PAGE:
Every Young Person Engaged

“We can engage every young person in every community around the world. Don’t ever doubt that.”

Recently, after a keynote speech in which I shared the above, an obviously upset person came up to me wagging their finger while I was talking with attendees in the hallway.

“You don’t actually believe everything you say, do you?”
“Well, sure I do!”
“That cockamamie you said about engaging every youth is bullarcky, and I simply don’t think it is true, and I can’t believe that an intelligent man like you would believe that, either.”
“I do believe it. I live it. When I was a young person I there were adults in my life who simply give up on me. I won’t do that to any young person, ever.”
“Well, there are just some kids out there you can’t reach. None of us can.”
“Sure there are, kids you can’t reach. But that doesn’t mean another adult can’t.”

And with that, they stormed off.

It is a fragile line I walk at times. I speak of the very best positive, powerful potential of children and youth, and I mean every single thing I say. No part of me doubts that every young person has the potential to become engaged throughout their community. No part of me gives up on any youth, no matter how privileged or under-resourced they may be. And no part of me thinks I’m going out on a limb, either.

We live in a society where adults have assume managerial control for every aspect of a young person’s well-being through a certain age. That managerial control extends from home to school to after school to weekends to summer, and so on. However, that same society seems to accept, en masse, that there are some young people that it simply cannot expect to become sustainably connected in society past a certain point, throughout a particular community, or by deliberation or intention. Its as if its okay to just give up on some children and youth.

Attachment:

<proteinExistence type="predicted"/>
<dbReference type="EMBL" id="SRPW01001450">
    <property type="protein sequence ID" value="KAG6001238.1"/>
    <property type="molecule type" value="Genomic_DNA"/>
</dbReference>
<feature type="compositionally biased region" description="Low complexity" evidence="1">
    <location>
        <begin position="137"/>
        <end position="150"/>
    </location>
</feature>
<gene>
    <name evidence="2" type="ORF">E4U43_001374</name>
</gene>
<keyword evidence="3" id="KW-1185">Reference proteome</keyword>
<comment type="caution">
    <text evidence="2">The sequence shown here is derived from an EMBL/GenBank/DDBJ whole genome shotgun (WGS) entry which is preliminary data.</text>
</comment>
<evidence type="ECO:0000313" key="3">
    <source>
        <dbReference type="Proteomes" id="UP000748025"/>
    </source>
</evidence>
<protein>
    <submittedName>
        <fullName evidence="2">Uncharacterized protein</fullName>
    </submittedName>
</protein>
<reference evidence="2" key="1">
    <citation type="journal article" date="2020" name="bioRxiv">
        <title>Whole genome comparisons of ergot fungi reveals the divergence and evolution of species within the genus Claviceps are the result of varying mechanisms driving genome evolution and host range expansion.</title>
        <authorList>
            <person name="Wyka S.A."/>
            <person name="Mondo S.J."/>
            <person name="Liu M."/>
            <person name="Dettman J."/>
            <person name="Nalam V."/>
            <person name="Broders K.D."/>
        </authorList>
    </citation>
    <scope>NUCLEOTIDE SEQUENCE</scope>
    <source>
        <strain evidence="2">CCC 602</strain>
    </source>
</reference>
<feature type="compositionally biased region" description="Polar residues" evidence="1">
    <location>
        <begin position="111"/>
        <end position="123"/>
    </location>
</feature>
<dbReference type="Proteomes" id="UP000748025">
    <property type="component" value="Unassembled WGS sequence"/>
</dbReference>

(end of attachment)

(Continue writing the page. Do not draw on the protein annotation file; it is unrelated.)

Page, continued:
That is not right.

As a society we need to make a wholesale commitment to every young person in every community around the world that we, as adults, will ensure that they are engaged throughout their lives. This must start in the places where children and youth live, extend to the places they learn, and travel with them throughout the places they place, socialize, entertain, buy things, govern, and on and on. Every single part of our society needs to create fresh, distinctive, dynamic opportunities for every single young person to become engaged – not someday, but right now.

Surely we will make mistakes. Surely there will be grave injustices and disappointments. Adults will continue to be adultist, and young people will feel dismissed, oppressed, and disengaged at times. But we must try, regardless, every single one of us. 

Right now, if you are a parent, go engage with your child.
If you are a teacher, reach out meaningfully to your students.
If you are a youth worker, connect with your young people.
Social workers, ministers, mental health counselors, elected officials, cops, government administrators, poets and artists, professors, tradesmen and tradeswomen, community leaders, neighborhood organizers, nonprofit staff, business owners, foundation staff, camp counselors… All of us, in every single community, can take these steps right now.

We need every young person engaged, right now. What are you going to do today?

Written by Adam Fletcher, this article was originally posted to http://commonaction.blogspot.com. Learn more at adamfletcher.net!

Published by Adam

For almost two decades, Adam F. C. Fletcher has led international outreach focused on engaging people successfully. Working with thousands of youth-serving nonprofits, K-12 schools, government agencies, international NGOs and other organizations around the world, his work spans the fields of education, public health, economic development and social services, and includes professional development, public speaking, publishing, social media and more. He founded the Freechild Institute for Youth Engagement, SoundOut and CommonAction, as well as writing more than 50 publications and 500 articles. He has also established 150-plus community empowerment projects.

Leave a comment

Your email address will not be published. Required fields are marked *